|Cucumber Vines from Our Garden|
This was a big year for my husband and I. We moved into our first house in the spring, did some remodeling, and almost as soon as I could, I started my first garden. I had wanted to have a garden for several years, but until this year we were essentially like nomads, in transition due to job changes and we had no permanent place to “put down roots.”
I wanted to garden for many reasons, among them frugality, quality organic produce, nutrition, and taking back at least some of the power behind what my family and I eat. The more I learn about the craziness of the current food system in our world today, the more attractive growing my own food becomes. I no longer wanted to be ingesting tasteless produce, grown thousands of miles away that was doused with who knows what chemicals, and had its entire genetic code altered by some lab somewhere. It’s getting really scary out there in our food system folks!
I wanted to start growing my own food but I had never, and I mean never, gardened before. When I was growing up, my mother had always grown tomato plants and every now and then some strawberries that she grew from starter plants, but I had much, much bigger plans. I tell you, inside me beats the heart of a farmer, even though I grew up in the city. There is something primal about this that I can’t quite explain, but it resonates within my very soul. Once I reconnected to this primal urge to grow and tend to living things, I knew that this is what I needed to be doing, even if it required time and energy. I knew that it would be well worth it.
I think that for many of us, we are rediscovering these primal agricultural roots. Growing something and being a part of nature is what we were born to do. Our culture that we have all grown up in within our modern world has convinced us that we are somehow separate from this call, and we just need to have “those people over there” do our growing for us. Well, we have all seen the mess that giving up our food sovereignty has done to us within the last few generations. The degradation of the land that we depend on and our very own health have paid the price for this delegation of responsibility to grow and to obtain our food. I made a decision that I was going to take at least a part of that responsibility back, and I would know what I was eating, where it came from, and how it was grown. My long-term goals are to grow as much as I can myself, and to eventually seek out as many local food resources as I can that I have established a relationship with and know how they were produced. Right now, I am in the beginning stage with learning how to garden and to preserve at least some of my own food. The rest will come later, but at least I’ve started to do something. You can start doing the same thing, beginning with TODAY.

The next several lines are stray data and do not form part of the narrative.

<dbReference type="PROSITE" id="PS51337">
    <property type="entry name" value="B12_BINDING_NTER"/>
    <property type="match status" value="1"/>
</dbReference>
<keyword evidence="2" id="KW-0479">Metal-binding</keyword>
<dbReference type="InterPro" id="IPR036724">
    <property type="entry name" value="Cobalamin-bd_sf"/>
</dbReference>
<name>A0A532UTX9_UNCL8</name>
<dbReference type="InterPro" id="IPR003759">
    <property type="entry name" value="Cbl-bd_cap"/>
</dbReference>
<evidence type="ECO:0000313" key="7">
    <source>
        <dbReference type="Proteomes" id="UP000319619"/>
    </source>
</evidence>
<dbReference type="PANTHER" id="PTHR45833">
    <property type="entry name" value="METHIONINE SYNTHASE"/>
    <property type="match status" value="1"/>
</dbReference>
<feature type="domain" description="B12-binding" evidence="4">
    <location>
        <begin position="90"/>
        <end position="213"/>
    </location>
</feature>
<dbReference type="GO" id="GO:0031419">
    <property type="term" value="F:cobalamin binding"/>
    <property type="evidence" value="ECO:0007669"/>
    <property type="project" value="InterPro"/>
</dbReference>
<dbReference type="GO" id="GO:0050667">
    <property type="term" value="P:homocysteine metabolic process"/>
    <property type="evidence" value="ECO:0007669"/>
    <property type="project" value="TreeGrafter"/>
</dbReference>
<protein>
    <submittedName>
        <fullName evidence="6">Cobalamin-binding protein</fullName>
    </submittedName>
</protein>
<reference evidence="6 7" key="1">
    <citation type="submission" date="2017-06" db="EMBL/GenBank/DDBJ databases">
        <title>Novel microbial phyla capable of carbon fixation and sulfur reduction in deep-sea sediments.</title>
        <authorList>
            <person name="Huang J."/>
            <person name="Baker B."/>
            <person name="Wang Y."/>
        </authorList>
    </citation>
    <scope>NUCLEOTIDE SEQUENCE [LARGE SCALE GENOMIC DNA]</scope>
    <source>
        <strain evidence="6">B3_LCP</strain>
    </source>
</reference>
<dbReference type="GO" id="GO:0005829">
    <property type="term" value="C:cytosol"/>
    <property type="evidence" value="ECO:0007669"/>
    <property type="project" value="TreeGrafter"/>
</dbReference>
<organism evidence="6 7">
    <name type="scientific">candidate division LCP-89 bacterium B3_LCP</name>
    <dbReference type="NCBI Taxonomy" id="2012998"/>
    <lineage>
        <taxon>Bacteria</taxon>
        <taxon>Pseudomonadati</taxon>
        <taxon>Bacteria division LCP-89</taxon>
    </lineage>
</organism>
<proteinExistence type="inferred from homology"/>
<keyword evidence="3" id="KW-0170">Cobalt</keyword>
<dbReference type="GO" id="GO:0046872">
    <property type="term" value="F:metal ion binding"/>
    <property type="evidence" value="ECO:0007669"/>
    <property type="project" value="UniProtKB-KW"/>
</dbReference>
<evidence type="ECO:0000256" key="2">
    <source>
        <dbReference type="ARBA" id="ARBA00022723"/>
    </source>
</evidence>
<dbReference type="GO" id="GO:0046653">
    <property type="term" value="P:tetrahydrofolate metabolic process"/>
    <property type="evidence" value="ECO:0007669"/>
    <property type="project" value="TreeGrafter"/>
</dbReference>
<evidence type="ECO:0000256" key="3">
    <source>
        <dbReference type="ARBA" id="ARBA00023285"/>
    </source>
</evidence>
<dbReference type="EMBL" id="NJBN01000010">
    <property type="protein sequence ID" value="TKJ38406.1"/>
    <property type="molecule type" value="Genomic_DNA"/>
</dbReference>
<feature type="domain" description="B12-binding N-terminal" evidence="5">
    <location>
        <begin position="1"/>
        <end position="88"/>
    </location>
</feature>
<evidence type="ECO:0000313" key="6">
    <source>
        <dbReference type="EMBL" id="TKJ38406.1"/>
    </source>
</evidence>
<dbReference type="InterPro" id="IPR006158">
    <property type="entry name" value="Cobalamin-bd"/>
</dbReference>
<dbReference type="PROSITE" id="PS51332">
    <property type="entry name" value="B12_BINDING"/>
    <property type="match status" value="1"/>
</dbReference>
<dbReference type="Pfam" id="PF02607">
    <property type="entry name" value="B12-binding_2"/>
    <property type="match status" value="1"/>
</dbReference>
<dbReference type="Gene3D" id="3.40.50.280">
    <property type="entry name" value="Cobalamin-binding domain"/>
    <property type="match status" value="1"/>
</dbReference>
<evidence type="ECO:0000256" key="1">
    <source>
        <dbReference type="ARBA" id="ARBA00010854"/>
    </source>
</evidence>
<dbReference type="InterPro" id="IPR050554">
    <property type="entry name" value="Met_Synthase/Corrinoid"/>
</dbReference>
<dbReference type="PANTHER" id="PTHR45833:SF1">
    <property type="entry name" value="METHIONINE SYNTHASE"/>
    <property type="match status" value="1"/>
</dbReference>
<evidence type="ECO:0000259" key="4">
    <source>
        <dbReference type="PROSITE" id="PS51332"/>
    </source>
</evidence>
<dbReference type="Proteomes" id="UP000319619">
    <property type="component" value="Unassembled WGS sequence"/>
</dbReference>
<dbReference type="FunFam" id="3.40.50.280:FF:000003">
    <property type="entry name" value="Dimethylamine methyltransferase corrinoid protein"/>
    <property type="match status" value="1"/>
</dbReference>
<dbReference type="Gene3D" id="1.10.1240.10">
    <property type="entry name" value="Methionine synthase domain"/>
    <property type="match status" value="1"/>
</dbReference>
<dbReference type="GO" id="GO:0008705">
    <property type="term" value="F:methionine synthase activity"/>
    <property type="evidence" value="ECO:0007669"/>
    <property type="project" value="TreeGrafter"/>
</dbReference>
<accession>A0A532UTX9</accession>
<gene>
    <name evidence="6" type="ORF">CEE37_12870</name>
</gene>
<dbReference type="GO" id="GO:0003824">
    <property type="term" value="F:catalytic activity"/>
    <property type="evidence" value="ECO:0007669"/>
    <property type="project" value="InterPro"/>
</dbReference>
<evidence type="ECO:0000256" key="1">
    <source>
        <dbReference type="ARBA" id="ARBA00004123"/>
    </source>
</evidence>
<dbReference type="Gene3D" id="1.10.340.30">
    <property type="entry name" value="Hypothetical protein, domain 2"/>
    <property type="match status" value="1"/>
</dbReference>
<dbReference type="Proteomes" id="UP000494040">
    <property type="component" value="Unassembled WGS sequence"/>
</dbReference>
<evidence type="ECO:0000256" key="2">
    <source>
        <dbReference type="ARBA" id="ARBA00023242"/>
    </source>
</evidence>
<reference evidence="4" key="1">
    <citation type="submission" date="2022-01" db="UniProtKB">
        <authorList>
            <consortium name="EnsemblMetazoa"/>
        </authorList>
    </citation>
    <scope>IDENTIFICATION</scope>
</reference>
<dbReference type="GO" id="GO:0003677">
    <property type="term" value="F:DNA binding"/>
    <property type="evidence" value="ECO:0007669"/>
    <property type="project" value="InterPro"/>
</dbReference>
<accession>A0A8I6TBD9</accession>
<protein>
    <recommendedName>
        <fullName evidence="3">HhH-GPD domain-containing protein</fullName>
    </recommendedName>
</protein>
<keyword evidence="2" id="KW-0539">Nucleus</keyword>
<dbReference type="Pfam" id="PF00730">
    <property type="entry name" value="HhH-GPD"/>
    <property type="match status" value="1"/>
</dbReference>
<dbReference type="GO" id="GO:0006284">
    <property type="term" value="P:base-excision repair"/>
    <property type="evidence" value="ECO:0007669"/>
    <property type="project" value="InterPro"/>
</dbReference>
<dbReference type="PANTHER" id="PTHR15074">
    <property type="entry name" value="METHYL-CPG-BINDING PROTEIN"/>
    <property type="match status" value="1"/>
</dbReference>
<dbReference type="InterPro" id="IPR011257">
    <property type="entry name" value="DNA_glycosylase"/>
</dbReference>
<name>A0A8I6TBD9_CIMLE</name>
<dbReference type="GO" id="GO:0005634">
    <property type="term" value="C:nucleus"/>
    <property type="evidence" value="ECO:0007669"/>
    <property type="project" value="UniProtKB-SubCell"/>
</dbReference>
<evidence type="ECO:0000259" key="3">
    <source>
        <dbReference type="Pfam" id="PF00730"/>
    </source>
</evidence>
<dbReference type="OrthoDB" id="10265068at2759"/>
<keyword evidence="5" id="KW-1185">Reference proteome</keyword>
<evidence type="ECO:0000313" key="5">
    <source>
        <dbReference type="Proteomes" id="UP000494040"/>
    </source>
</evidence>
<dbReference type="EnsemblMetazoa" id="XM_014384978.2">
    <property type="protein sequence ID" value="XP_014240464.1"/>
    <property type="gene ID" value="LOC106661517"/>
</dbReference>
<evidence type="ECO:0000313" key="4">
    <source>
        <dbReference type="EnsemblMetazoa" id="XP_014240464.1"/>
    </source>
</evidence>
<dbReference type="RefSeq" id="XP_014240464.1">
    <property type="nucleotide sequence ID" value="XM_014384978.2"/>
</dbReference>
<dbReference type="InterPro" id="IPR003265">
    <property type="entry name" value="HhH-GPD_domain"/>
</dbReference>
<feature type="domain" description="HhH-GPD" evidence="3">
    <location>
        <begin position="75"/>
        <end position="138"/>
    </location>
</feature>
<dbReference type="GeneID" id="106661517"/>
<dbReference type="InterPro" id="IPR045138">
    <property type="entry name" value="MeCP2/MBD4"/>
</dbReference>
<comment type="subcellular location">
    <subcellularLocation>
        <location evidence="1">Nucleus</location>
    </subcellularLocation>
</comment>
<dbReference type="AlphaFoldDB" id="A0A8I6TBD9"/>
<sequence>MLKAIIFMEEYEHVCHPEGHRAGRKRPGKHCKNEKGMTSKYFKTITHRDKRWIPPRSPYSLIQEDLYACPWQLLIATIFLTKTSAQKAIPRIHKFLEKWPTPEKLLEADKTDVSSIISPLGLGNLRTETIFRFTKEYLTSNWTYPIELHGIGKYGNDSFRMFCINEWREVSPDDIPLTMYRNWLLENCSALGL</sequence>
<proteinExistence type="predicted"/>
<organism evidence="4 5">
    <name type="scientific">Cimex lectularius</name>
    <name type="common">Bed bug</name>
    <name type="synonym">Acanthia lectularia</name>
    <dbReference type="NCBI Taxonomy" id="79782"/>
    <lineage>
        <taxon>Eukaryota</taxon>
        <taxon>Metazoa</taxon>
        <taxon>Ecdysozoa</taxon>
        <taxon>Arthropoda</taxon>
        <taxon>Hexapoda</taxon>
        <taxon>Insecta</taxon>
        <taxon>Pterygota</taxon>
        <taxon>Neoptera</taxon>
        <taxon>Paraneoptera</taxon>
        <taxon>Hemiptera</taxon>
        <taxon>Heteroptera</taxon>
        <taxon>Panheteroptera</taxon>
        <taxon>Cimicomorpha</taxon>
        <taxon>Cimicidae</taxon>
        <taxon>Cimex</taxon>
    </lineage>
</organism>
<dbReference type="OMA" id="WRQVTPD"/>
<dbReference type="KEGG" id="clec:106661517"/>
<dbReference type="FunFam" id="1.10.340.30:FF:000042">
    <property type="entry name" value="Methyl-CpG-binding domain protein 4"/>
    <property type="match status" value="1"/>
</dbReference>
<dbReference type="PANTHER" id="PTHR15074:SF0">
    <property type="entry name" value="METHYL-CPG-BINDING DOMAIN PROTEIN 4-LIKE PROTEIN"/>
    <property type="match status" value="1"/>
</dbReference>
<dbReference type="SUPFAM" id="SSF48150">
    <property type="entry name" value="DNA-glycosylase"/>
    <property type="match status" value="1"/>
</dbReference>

Since my background is in environmental science, ecology, and sustainability, there was no question in my mind that the garden would be as organic and ecologically-based as possible. I had learned a lot about the importance of soil ecology in school, and the Permaculture Design Course that I took last summer provided me with a great foundation of ecological principles to get things started off on the right foot.
There was one big problem, however. We had just moved into our house and didn’t really know the property very well. We purchased our home when there was still snow on the ground, and we had no clue as to what the soil was like or if it contained any contaminants. We also had not had many opportunities to observe the property (outside of checking satellite images on Google Earth) to determine where sunny and shady places were during different seasons of the year, where wind occurred, or where water collected. This made it challenging in this first season to figure out where the most ideal spots would be to place more permanent plantings. Then, I discovered Straw Bale Gardening.
I had first learned about Straw Bale Gardening on the Growing Your Grub podcast, when the host of the show interviewed the inventor of the Straw Bale method of gardening, Joel Karsten. Joel praised how growing plants in straw bales is a particularly productive way to grow a garden, and there is very little weeding to do. Intrigued by this idea, and upon discovering that this Joel Karsten fellow was giving a free seminar on Straw Bale Gardening at a local garden store near where I lived, I decided to attend his talk and learn more about it.
In his hour-long talk, Joel demonstrated how to grow a straw bale garden, how to set it up and prepare the bales to grow vegetable plants in it, and how to maintain it. Joel’s book, Straw Bale Gardens, leads you step-by-step in how to grow a straw bale style garden, from prepping the bales, to incorporating growing space for specific types of plants, to maintaining the system, and harvesting. The preparation of the bales for growing takes about two weeks, and requires the addition of nitrogen-rich materials, such as composted chicken manure, and watering the bales on a daily basis.
Two of the biggest advantages of growing a straw bale garden is that you can grow one just about anywhere (even on roof tops where there is no soil at all), and there is very little weeding required, which is one of the greatest time-consuming activities in traditional-style gardening. You can also set up a soaker hose (a hose that will drip-irrigate your plants) on a timer in your system, which reduces your work even further. In the end, you will have extremely rich compost, as the straw and the other organic materials decompose over the course of the growing season.
|My Straw Bale Garden at the Peak of the Season |
(the mylar ribbons serve as bird deterrents)
My Experience with Growing a Straw Bale Garden and Lessons Learned Coming Next Week….